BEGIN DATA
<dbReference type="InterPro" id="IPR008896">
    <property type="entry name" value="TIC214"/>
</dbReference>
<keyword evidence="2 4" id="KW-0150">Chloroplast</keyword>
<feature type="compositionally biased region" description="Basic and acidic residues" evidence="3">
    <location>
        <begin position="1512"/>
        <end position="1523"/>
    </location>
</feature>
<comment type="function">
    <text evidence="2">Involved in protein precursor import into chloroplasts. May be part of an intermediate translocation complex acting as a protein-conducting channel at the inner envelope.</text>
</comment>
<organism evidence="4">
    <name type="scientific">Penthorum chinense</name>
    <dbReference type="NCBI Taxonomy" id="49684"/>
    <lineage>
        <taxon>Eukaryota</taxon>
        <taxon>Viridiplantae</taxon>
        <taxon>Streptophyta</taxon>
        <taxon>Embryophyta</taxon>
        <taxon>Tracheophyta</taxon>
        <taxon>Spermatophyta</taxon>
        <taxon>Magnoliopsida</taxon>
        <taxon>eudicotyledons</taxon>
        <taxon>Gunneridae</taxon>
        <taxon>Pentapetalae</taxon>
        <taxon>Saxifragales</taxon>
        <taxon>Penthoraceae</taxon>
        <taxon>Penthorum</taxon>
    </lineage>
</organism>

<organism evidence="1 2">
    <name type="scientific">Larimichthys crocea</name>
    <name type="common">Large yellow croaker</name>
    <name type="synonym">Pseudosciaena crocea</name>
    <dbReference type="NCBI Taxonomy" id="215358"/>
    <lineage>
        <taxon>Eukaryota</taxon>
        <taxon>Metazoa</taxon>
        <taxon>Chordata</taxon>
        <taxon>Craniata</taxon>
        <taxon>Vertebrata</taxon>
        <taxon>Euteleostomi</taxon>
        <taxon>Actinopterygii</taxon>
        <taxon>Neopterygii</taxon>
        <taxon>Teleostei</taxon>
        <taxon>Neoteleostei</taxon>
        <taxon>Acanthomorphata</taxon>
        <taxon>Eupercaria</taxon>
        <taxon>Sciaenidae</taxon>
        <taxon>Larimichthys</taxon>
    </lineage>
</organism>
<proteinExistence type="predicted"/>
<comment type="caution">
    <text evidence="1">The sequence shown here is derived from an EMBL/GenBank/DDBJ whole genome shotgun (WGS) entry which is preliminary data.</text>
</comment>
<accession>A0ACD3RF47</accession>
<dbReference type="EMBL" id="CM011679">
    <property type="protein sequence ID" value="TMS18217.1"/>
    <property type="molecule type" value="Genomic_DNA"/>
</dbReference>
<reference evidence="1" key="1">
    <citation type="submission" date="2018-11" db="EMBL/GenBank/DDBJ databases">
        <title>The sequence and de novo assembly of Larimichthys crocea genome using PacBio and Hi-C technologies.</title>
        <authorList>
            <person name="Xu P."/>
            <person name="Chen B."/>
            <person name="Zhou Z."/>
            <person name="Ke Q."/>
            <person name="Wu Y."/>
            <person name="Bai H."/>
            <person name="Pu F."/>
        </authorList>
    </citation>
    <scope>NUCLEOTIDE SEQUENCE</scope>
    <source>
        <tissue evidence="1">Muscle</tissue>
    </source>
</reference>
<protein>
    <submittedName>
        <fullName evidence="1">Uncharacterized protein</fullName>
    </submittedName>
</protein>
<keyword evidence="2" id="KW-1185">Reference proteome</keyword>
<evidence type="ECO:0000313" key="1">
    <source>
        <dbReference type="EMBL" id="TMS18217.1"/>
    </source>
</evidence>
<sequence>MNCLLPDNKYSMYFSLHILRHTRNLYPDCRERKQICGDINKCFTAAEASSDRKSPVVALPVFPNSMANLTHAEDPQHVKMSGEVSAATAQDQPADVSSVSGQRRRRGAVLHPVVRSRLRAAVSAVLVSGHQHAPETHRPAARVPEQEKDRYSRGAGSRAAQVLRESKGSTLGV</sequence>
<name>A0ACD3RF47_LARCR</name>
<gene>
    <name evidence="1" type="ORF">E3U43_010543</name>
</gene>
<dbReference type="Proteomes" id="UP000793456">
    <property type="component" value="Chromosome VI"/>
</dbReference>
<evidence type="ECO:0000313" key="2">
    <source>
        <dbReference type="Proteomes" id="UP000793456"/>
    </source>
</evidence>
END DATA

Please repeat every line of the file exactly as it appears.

<dbReference type="InterPro" id="IPR008896">
    <property type="entry name" value="TIC214"/>
</dbReference>
<keyword evidence="2 4" id="KW-0150">Chloroplast</keyword>
<feature type="compositionally biased region" description="Basic and acidic residues" evidence="3">
    <location>
        <begin position="1512"/>
        <end position="1523"/>
    </location>
</feature>
<comment type="function">
    <text evidence="2">Involved in protein precursor import into chloroplasts. May be part of an intermediate translocation complex acting as a protein-conducting channel at the inner envelope.</text>
</comment>
<organism evidence="4">
    <name type="scientific">Penthorum chinense</name>
    <dbReference type="NCBI Taxonomy" id="49684"/>
    <lineage>
        <taxon>Eukaryota</taxon>
        <taxon>Viridiplantae</taxon>
        <taxon>Streptophyta</taxon>
        <taxon>Embryophyta</taxon>
        <taxon>Tracheophyta</taxon>
        <taxon>Spermatophyta</taxon>
        <taxon>Magnoliopsida</taxon>
        <taxon>eudicotyledons</taxon>
        <taxon>Gunneridae</taxon>
        <taxon>Pentapetalae</taxon>
        <taxon>Saxifragales</taxon>
        <taxon>Penthoraceae</taxon>
        <taxon>Penthorum</taxon>
    </lineage>
</organism>

<organism evidence="1 2">
    <name type="scientific">Larimichthys crocea</name>
    <name type="common">Large yellow croaker</name>
    <name type="synonym">Pseudosciaena crocea</name>
    <dbReference type="NCBI Taxonomy" id="215358"/>
    <lineage>
        <taxon>Eukaryota</taxon>
        <taxon>Metazoa</taxon>
        <taxon>Chordata</taxon>
        <taxon>Craniata</taxon>
        <taxon>Vertebrata</taxon>
        <taxon>Euteleostomi</taxon>
        <taxon>Actinopterygii</taxon>
        <taxon>Neopterygii</taxon>
        <taxon>Teleostei</taxon>
        <taxon>Neoteleostei</taxon>
        <taxon>Acanthomorphata</taxon>
        <taxon>Eupercaria</taxon>
        <taxon>Sciaenidae</taxon>
        <taxon>Larimichthys</taxon>
    </lineage>
</organism>
<proteinExistence type="predicted"/>
<comment type="caution">
    <text evidence="1">The sequence shown here is derived from an EMBL/GenBank/DDBJ whole genome shotgun (WGS) entry which is preliminary data.</text>
</comment>
<accession>A0ACD3RF47</accession>
<dbReference type="EMBL" id="CM011679">
    <property type="protein sequence ID" value="TMS18217.1"/>
    <property type="molecule type" value="Genomic_DNA"/>
</dbReference>
<reference evidence="1" key="1">
    <citation type="submission" date="2018-11" db="EMBL/GenBank/DDBJ databases">
        <title>The sequence and de novo assembly of Larimichthys crocea genome using PacBio and Hi-C technologies.</title>
        <authorList>
            <person name="Xu P."/>
            <person name="Chen B."/>
            <person name="Zhou Z."/>
            <person name="Ke Q."/>
            <person name="Wu Y."/>
            <person name="Bai H."/>
            <person name="Pu F."/>
        </authorList>
    </citation>
    <scope>NUCLEOTIDE SEQUENCE</scope>
    <source>
        <tissue evidence="1">Muscle</tissue>
    </source>
</reference>
<protein>
    <submittedName>
        <fullName evidence="1">Uncharacterized protein</fullName>
    </submittedName>
</protein>
<keyword evidence="2" id="KW-1185">Reference proteome</keyword>
<evidence type="ECO:0000313" key="1">
    <source>
        <dbReference type="EMBL" id="TMS18217.1"/>
    </source>
</evidence>
<sequence>MNCLLPDNKYSMYFSLHILRHTRNLYPDCRERKQICGDINKCFTAAEASSDRKSPVVALPVFPNSMANLTHAEDPQHVKMSGEVSAATAQDQPADVSSVSGQRRRRGAVLHPVVRSRLRAAVSAVLVSGHQHAPETHRPAARVPEQEKDRYSRGAGSRAAQVLRESKGSTLGV</sequence>
<name>A0ACD3RF47_LARCR</name>
<gene>
    <name evidence="1" type="ORF">E3U43_010543</name>
</gene>
<dbReference type="Proteomes" id="UP000793456">
    <property type="component" value="Chromosome VI"/>
</dbReference>
<evidence type="ECO:0000313" key="2">
    <source>
        <dbReference type="Proteomes" id="UP000793456"/>
    </source>
</evidence>